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In mathematics, statistics and elsewhere, sums of squares occur in a number of contexts:

Contents

StatisticsEdit

Number theoryEdit

Algebra and algebraic geometryEdit

Euclidean geometry and other inner-product spacesEdit

  • The Pythagorean theorem says that the square on the hypotenuse of a right triangle is equal in area to the sum of the squares on the legs.
  • Heron's formula for the area of a triangle can be re-written as using the sums of squares of a triangle's sides (and the sums of the squares of squares)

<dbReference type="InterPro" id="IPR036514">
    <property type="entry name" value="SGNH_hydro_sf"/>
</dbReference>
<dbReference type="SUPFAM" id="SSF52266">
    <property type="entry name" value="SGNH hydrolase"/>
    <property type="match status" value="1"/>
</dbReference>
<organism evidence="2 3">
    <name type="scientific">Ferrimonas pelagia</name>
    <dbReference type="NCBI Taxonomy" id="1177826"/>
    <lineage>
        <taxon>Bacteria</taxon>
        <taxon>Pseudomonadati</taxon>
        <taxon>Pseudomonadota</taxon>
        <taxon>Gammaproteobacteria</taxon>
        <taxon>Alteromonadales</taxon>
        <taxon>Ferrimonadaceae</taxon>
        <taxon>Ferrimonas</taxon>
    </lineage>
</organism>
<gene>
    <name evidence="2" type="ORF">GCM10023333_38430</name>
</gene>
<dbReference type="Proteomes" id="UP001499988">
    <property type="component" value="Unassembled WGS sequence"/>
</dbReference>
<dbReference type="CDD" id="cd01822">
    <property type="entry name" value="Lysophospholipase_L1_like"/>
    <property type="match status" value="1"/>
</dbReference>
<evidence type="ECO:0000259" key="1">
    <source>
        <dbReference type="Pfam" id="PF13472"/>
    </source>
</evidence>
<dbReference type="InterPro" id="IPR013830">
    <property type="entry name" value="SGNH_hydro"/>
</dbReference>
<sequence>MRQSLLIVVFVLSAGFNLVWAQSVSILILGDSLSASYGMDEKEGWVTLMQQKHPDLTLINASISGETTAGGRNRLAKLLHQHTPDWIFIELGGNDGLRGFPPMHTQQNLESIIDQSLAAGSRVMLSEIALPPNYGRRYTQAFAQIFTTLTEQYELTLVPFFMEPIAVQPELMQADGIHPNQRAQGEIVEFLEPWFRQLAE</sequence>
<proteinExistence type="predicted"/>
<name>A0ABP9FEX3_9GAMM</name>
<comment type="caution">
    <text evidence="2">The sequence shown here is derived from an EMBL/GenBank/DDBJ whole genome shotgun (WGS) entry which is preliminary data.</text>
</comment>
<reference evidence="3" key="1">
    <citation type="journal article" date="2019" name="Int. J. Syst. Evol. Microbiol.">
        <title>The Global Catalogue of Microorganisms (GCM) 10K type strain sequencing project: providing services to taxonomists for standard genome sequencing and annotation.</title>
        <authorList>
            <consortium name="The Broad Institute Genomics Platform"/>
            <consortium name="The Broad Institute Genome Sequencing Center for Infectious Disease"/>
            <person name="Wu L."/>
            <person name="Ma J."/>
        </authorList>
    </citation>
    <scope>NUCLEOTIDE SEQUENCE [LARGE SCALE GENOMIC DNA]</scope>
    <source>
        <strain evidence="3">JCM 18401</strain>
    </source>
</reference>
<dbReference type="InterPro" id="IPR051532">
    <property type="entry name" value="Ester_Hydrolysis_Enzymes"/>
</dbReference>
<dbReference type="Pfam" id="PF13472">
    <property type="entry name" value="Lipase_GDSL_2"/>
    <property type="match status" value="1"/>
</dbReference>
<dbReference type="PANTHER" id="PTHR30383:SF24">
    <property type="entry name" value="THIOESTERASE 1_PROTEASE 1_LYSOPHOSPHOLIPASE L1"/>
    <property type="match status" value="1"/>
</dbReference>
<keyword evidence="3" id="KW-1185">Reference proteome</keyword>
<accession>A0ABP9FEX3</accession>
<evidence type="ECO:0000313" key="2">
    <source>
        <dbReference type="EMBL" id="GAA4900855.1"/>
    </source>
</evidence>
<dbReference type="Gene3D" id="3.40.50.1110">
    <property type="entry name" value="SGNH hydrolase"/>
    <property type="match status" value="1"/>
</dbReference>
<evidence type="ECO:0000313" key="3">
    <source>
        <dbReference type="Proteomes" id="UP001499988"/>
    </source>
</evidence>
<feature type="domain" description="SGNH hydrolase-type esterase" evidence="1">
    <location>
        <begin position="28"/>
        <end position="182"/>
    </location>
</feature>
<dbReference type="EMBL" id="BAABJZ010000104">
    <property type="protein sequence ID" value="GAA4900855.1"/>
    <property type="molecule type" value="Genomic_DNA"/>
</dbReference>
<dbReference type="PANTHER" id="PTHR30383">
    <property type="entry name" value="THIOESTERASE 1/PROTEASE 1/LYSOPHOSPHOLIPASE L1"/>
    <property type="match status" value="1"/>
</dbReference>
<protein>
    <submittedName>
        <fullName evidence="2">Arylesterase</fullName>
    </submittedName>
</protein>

• The British flag theorem for rectangles equates two sums of two squares
  • The parallelogram law equates the sum of the squares of the four sides to the sum of the squares of the diagonals
  • Descartes' theorem for four kissing circles involves sums of squares
  • The sum of the squares of the edges of a rectangular cuboid equals the square of any space diagonal

See alsoEdit